During national election events, like the Iowa Caucus or the New Hampshire Primary, it’s hard see how any of this really relates to us at a local level, especially in rural areas like the Eastern Shore. At the national level, only Vermont senator Bernie Sanders has any kind of track record when it comes to advocating for family farming, and against large industrial farms and Biotech giants. Going back as far as 1994 Sanders criticized Monsanto for using chemicals that impact human and animal health. In the Senate, Sanders was also one of the only senators that introduced the Farm Bill that would require labeling of any genetically engineered ingredients in food.
Where Hilary Clinton fully supports GMOs, Sanders continues to rail against biotech companies that he says are “transforming our agricultural system in a bad way.” He says that he stands for the right of the people to know what is in our food (through mandatory GMO labeling that he helped pass in Vermont, an effort that the GMO giants are trying to block through the DARK Act) and supports family-owned and organic agriculture.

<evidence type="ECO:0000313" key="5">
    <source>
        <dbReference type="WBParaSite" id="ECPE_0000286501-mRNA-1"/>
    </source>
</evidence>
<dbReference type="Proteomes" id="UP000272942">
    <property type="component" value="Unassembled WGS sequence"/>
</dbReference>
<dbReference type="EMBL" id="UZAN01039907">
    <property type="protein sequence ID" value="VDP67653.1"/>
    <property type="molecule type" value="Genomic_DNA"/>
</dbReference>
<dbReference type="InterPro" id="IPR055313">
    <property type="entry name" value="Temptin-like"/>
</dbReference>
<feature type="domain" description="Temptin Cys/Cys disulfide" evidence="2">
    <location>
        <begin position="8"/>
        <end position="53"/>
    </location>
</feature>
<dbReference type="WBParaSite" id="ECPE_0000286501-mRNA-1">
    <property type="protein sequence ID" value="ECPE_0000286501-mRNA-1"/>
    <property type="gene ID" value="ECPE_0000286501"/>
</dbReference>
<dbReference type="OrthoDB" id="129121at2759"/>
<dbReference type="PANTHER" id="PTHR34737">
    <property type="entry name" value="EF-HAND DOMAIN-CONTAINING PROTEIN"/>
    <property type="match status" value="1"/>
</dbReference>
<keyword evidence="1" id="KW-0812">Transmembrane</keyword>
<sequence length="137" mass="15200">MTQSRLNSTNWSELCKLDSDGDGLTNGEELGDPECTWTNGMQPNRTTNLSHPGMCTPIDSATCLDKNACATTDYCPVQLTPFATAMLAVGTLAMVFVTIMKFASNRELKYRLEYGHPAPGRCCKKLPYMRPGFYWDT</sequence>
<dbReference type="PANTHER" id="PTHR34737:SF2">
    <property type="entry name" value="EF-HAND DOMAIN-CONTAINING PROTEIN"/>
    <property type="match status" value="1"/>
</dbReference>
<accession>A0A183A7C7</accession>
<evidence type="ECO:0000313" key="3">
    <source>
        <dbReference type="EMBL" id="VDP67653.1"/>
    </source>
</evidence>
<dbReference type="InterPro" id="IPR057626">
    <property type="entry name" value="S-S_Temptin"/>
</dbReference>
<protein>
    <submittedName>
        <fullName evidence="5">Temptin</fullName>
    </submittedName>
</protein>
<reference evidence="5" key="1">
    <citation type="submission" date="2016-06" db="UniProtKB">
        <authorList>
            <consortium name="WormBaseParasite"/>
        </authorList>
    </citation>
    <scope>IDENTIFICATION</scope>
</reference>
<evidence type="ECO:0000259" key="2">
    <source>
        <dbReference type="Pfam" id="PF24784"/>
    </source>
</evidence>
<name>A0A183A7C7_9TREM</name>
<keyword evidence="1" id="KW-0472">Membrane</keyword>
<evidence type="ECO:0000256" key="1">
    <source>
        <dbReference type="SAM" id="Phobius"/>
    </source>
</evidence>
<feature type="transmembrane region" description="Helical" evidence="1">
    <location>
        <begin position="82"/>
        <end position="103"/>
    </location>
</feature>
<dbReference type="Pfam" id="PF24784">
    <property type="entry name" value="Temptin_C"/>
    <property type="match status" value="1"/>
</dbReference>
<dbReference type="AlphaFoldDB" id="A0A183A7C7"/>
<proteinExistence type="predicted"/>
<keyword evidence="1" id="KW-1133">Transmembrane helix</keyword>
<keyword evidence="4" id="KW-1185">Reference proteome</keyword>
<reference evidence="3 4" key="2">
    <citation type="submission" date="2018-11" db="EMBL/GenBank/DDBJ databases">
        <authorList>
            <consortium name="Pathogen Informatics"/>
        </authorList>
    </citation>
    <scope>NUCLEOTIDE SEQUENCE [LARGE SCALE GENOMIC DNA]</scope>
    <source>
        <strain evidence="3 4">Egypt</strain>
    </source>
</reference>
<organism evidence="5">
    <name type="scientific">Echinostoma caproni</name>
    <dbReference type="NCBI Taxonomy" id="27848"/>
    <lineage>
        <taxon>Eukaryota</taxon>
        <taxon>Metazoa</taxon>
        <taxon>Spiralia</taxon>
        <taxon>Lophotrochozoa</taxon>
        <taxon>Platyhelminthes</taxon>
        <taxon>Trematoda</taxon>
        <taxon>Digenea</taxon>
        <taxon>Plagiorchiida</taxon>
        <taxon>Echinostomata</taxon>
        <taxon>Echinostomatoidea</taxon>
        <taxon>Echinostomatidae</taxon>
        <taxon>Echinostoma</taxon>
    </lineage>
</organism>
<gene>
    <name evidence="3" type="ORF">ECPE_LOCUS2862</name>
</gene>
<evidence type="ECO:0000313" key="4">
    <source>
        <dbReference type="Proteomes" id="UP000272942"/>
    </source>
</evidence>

“The debate should be – how do we make sure that the food our kids are eating is healthy food. And having the courage to take on these huge food and biotech companies who are transforming our agricultural system in a bad way,” Sanders says in the video below from Facebook user Adryenn Ashley.
Talking about his home state of Vermont, Bernie Sanders make it sound a lot like what we want Northampton to be – he describes a place where organic farming and farmer’s markets are becoming are becoming ubiquitous, “We have hundreds of farmers markets (in Vermont), you’ll find people buying food, beef and poultry directly from farmers, and there’s a growing farm to school pipeline,” he says. “It’s something we’ve worked very hard on and I think all over this country people are concerned about the quality of food their kids are eating. We need legislation and efforts designed not to protect factory farming, corporate farming but to protect family-based agriculture.”